Two consortia have been selected to create the necessary commercially viable constellation of lunar satellites, designed to enable sustainable space exploration.
Surrey Satellite Technology will lead the first consortium, both through its lunar services brand SSTL Lunar and as the satellite manufacturer.
The consortium also includes: satellite manufacturer Airbus; satellite network providers SES, based in Luxembourg, and Kongsberg Satellite Services, based in Norway; the Goonhilly Earth Station in the UK; and British satellite navigation company GMV-NSL.
The second consortium will be lead by Telespazio, working with: satellite manufacturer Thales Alenia Space; satellite operator Inmarsat, based in the UK; Canadian space technology company MDA; Telespazio’s subsidiary in Germany and OHB Systems; Spanish satellite operator Hispasat; and the Italian Aerospace Logistics Technology Engineering Company (ALTEC), aerospace engineering company Argotec, Nanoracks Europe, the Politecnico Milano and the Università commerciale Luigi Bocconi.
ESA explains the thinking behind the Moonlight initiative:
“A reliable and dedicated lunar communications and navigation service would allow missions to land wherever they wanted. Radio astronomers could set up observatories on the far side of the Moon. Rovers could trundle over the lunar surface more speedily. It could even enable the tele-operation of rovers and other equipment from Earth.”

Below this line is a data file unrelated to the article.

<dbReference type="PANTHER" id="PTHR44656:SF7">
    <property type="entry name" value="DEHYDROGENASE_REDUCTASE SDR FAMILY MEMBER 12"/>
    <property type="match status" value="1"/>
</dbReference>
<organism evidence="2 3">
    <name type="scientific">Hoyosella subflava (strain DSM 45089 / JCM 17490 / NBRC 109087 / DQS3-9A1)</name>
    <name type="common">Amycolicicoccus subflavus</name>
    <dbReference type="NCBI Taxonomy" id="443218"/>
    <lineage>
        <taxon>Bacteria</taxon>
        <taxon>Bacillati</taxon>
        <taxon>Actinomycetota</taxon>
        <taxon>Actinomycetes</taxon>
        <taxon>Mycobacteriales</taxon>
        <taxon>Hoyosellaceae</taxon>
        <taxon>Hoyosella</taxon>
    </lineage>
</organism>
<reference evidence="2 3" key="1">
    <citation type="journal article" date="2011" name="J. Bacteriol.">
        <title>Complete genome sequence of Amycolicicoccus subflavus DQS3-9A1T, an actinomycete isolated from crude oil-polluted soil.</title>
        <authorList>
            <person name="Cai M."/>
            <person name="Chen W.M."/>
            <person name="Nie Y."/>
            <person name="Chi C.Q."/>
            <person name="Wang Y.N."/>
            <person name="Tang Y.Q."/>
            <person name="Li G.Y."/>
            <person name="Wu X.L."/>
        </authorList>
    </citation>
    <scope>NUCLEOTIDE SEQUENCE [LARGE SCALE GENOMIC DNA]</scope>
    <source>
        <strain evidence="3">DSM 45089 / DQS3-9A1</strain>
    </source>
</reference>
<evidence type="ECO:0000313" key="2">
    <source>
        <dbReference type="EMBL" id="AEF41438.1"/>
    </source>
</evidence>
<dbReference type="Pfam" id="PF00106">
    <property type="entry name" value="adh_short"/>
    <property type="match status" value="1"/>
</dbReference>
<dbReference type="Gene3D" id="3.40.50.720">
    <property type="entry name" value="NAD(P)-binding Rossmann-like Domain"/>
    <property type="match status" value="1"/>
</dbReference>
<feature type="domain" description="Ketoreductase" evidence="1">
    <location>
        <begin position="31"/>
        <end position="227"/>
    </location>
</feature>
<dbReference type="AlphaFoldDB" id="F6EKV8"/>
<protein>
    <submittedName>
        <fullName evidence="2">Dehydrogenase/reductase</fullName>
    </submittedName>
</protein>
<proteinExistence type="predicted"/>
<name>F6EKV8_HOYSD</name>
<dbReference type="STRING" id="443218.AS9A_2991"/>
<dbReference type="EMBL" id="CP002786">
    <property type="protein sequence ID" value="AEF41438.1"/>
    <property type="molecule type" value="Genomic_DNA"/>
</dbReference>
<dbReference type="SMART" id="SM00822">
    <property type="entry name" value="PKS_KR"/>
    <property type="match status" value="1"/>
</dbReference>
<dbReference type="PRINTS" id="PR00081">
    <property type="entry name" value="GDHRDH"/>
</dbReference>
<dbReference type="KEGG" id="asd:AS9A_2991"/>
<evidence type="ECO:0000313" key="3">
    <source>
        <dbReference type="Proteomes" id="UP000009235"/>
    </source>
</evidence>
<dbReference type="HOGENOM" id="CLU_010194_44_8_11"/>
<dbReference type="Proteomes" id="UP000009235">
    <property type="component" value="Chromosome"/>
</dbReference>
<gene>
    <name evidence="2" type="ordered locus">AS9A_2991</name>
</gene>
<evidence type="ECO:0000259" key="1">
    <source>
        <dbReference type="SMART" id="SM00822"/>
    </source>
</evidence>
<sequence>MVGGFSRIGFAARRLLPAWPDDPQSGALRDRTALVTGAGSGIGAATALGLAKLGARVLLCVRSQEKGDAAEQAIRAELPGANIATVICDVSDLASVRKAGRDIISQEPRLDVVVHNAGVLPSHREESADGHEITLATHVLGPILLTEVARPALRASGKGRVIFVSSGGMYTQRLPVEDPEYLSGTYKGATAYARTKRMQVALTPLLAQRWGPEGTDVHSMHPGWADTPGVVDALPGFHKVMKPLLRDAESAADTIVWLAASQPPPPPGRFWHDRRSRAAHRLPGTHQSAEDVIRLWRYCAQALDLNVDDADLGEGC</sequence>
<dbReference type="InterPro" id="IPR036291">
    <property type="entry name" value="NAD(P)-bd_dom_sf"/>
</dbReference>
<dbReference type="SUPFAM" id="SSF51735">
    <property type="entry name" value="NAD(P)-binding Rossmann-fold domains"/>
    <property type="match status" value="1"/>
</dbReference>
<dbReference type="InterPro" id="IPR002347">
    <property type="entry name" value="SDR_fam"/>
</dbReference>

“Using a shared telecommunications and navigation service would reduce the design complexity of future individual missions and make them lighter, freeing space for more scientific instruments or other cargo, making each individual mission more cost-efficient.”
The agency highlights that dozens of international, institutional and commercial teams are sending missions to the Moon that envisage a permanent lunar presence. These will become regular trips, rather than one-off expeditions, it is anticipating.
A reliable and dedicated lunar communications and navigation service would allow missions to land wherever they wanted. For example, it says, radio astronomers could set up observatories on the far side of the Moon. Or rovers could travel over the lunar surface more speedily. It could even enable, it suggests, the tele-operation of rovers and other equipment from Earth.
The Moonlight initiative builds on both the ESPRIT communications module and the Lunar Pathfinder.
You can read more on the European Space Agency’s website.